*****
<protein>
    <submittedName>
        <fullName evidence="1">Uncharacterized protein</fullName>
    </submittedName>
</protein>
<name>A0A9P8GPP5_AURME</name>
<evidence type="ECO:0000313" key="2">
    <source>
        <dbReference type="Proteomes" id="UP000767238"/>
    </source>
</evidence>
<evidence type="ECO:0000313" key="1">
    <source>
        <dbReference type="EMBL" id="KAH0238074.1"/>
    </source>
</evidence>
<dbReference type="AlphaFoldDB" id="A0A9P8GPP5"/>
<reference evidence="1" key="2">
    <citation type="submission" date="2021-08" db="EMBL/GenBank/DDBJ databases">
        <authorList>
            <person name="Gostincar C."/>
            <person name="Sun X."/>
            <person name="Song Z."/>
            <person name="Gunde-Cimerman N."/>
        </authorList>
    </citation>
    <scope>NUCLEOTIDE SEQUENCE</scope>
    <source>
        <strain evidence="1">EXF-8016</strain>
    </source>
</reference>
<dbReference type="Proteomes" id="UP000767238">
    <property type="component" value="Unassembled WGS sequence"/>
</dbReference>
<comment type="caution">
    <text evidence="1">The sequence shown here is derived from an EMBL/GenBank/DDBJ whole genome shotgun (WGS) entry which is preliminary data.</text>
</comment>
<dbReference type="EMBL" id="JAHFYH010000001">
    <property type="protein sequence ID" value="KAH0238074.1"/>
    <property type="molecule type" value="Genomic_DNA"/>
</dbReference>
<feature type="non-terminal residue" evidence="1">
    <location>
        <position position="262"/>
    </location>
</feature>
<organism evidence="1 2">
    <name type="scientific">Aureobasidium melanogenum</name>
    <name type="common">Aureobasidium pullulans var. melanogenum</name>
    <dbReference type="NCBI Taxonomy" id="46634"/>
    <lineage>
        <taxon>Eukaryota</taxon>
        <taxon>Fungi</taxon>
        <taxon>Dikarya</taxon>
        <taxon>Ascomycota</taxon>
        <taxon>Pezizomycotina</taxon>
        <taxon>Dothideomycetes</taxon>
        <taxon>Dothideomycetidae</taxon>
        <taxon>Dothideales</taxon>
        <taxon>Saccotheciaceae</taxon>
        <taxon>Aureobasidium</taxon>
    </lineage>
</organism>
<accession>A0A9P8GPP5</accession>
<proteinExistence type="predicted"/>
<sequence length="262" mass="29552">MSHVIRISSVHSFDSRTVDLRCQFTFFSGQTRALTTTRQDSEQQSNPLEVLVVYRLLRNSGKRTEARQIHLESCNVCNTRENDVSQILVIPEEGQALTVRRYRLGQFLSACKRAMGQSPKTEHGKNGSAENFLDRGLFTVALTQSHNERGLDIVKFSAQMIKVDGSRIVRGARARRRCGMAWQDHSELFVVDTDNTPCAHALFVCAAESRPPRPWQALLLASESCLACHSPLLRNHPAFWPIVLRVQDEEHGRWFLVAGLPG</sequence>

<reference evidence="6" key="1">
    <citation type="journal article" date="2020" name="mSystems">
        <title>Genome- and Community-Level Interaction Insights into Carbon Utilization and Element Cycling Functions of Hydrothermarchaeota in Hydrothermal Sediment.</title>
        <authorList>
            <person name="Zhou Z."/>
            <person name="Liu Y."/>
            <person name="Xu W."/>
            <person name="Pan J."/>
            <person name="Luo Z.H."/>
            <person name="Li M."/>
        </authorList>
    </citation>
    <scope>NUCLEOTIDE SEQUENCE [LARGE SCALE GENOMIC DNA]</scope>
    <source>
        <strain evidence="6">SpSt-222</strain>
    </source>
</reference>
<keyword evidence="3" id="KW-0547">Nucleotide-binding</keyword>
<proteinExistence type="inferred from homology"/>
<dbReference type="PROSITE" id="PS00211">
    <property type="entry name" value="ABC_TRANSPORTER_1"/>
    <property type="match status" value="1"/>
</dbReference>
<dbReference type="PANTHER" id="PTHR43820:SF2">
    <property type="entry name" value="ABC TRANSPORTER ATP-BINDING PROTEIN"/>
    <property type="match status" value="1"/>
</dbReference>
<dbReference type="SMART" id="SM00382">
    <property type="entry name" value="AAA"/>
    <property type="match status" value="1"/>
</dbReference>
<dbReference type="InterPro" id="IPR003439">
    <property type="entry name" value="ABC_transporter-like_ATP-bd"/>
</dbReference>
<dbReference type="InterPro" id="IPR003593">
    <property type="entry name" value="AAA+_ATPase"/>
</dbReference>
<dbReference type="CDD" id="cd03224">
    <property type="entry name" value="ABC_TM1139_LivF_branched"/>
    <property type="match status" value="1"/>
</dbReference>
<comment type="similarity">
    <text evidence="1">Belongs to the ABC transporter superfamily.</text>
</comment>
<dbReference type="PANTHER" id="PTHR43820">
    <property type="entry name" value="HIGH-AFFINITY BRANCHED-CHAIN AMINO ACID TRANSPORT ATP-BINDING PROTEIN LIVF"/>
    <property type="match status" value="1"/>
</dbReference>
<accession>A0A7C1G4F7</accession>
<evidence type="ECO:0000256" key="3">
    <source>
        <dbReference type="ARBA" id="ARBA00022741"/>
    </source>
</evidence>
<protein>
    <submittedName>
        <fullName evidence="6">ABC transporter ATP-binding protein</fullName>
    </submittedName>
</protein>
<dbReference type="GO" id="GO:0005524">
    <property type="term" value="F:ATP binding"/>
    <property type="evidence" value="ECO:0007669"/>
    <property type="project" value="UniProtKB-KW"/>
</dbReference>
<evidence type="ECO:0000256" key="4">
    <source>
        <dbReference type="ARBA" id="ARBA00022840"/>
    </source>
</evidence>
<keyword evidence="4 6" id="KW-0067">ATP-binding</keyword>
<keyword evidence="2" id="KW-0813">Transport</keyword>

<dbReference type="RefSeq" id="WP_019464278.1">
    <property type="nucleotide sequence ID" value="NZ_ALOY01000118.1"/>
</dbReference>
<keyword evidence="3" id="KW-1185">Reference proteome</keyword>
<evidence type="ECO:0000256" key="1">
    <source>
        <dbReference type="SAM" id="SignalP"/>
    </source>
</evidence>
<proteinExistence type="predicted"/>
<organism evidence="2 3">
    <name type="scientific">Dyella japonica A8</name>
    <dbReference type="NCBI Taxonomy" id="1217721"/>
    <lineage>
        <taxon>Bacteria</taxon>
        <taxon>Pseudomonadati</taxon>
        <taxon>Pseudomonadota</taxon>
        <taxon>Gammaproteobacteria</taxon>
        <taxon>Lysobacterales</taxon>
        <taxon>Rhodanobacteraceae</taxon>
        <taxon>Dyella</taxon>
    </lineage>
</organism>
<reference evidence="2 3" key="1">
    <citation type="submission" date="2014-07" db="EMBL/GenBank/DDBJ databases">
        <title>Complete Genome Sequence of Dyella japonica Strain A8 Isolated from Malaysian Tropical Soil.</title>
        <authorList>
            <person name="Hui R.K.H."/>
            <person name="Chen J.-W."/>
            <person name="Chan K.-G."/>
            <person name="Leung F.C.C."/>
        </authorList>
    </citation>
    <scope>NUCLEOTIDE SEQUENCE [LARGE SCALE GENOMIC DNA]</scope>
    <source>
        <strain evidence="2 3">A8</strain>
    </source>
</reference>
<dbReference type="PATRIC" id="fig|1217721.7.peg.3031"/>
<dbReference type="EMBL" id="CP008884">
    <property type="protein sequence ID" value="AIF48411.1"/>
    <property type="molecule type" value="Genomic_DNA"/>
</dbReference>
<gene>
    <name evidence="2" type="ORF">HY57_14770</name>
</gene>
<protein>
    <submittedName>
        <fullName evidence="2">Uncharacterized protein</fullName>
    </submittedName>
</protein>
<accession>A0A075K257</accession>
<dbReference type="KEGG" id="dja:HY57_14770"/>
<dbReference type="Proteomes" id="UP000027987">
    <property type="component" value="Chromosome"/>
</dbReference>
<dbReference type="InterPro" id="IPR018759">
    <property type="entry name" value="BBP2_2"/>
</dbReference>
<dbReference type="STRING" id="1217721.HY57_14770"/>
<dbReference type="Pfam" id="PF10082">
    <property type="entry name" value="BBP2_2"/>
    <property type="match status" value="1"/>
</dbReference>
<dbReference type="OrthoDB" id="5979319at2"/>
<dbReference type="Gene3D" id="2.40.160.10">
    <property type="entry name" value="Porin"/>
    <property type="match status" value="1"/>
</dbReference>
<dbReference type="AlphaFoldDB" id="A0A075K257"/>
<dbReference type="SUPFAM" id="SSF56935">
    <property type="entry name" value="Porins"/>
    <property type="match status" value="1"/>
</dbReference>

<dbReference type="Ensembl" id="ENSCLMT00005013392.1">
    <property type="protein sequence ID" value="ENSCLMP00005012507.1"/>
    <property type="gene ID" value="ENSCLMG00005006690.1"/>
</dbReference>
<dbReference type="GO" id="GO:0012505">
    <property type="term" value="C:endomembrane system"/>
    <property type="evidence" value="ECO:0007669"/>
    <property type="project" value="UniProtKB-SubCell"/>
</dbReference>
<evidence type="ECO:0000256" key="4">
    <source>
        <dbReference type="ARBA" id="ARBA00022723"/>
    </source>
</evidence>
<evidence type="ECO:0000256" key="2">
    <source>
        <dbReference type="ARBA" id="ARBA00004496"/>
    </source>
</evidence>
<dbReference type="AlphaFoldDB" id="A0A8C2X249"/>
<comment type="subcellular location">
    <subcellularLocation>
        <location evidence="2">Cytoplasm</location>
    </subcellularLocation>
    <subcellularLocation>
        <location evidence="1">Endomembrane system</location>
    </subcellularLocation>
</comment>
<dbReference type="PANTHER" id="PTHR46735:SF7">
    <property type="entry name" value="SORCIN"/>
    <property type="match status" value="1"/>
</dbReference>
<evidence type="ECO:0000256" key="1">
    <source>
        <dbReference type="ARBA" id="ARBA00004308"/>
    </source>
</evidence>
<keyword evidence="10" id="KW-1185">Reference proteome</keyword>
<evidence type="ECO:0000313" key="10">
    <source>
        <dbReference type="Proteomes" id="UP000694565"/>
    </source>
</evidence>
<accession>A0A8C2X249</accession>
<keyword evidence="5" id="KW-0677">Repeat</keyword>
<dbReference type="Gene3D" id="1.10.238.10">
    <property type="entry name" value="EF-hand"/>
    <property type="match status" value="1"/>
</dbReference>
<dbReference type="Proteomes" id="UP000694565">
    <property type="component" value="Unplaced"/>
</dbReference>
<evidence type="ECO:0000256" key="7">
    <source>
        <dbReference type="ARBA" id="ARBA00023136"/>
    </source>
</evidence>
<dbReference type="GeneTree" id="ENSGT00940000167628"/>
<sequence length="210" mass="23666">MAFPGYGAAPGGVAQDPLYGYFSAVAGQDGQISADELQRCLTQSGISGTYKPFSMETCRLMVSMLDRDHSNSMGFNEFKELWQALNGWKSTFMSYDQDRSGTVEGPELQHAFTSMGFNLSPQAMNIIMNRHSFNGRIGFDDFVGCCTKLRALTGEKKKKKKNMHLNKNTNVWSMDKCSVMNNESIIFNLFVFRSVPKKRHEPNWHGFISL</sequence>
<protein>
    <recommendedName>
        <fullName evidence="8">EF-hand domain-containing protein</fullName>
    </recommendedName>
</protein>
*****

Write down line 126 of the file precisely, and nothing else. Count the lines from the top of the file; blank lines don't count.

<dbReference type="GO" id="GO:0005524">